Space & Astronomy
Solving the mystery of the vanishing exoplanet
By T.K. Randall
April 21, 2020 · 17 comments
Image Credit: NASA / ESA / Digitized Sky Survey 2 / Davide De Martin / Hubble
A relatively nearby extrasolar world discovered back in 2004 has since disappeared without a trace.
Situated 25 light years away, the planet Fomalhaut b was discovered quite unexpectedly by astronomer Paul Kalas and colleagues from the University of California, Berkeley.
The find was particularly unusual because Kalas had been able to directly observe it - something that happens only very rarely because extrasolar worlds are so much dimmer than the stars they orbit.
It soon became apparent that there was something very strange indeed about Fomalhaut b when the astronomers found that while they could observe it in visible light, they were unable to find the infrared signature typically associated with such a planet.
A few years later things became even weirder still when University of Arizona astronomer Andras Gaspar and colleague George Rieke determined that Fomalhaut b was getting dimmer over time.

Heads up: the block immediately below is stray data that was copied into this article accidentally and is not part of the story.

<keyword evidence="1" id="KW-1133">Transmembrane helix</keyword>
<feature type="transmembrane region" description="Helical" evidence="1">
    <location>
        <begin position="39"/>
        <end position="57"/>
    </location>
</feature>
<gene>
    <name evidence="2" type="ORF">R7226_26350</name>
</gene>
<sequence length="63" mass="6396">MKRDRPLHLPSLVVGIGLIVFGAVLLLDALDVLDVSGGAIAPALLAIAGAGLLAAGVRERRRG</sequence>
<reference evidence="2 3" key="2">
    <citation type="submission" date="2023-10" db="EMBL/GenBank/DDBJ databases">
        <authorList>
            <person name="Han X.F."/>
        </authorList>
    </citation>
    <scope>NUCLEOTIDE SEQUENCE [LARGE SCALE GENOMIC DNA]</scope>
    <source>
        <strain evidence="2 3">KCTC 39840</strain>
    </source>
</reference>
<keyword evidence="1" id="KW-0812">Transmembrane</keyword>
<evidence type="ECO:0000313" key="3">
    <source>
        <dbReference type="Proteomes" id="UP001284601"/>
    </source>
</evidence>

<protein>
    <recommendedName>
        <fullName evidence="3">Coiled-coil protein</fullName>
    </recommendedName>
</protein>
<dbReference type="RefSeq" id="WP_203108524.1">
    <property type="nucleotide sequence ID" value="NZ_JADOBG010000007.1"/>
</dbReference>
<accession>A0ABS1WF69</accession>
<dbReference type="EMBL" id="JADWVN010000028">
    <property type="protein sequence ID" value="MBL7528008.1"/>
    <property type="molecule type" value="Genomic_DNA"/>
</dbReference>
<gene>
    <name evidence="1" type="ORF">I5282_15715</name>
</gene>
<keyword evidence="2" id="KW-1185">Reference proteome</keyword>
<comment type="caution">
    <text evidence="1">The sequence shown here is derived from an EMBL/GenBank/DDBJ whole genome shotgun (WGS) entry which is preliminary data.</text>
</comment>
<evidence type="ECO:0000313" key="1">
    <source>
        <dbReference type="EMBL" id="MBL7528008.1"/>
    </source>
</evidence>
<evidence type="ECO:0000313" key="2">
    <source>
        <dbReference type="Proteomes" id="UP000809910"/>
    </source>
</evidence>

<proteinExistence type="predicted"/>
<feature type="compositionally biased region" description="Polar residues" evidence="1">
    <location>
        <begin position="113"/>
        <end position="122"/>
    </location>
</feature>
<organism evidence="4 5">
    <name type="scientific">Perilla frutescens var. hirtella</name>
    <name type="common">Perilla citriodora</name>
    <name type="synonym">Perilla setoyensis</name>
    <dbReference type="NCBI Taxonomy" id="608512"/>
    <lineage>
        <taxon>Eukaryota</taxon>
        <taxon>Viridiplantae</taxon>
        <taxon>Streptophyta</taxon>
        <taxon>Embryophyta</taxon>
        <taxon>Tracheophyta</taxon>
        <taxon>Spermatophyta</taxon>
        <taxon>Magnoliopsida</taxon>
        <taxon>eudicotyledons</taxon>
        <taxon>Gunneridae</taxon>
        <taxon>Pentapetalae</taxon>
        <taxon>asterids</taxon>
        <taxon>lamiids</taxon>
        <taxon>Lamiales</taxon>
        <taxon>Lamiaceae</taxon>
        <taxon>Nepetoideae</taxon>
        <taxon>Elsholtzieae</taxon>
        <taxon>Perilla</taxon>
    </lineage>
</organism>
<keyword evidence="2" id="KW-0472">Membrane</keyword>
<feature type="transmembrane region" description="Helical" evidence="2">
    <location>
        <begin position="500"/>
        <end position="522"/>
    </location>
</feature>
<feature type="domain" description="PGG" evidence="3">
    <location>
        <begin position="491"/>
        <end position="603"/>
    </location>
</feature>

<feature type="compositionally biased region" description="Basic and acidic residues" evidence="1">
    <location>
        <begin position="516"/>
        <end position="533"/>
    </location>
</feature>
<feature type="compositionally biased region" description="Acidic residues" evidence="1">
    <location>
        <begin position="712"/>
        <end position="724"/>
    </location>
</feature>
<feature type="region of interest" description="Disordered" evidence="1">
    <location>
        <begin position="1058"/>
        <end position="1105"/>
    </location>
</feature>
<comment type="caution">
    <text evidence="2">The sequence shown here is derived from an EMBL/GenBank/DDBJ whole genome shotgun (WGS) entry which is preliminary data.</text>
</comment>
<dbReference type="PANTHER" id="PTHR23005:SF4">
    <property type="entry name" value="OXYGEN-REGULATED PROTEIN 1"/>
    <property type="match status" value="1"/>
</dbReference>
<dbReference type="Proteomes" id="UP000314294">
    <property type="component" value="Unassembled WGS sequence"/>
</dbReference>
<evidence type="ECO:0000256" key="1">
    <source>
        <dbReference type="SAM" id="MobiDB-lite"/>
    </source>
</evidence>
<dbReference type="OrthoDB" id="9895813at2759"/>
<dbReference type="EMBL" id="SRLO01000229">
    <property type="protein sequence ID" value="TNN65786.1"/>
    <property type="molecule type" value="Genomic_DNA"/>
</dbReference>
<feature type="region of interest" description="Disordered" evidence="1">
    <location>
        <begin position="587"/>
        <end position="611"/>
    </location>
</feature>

By 2014 - ten years after it was originally discovered - the planet had disappeared entirely.
So where did it go ?
Now a new study has finally shed light on the mystery by suggesting that Fomalhaut b wasn't actually a planet at all - it was the lingering light left over from a collision between two large asteroids.
"Our modeling shows the observed characteristics agree with a model of an expanding dust cloud produced in a massive collision," said Gaspar.
According to Kalas, such collisions may only occur once every 100,000 years.
"Was I really the luckiest astronomer in the world when I pointed the Hubble Space Telescope at Fomalhaut back in 2004 ?" he said.
"If I had tried just a few years earlier or a few years later, I never would have discovered it."
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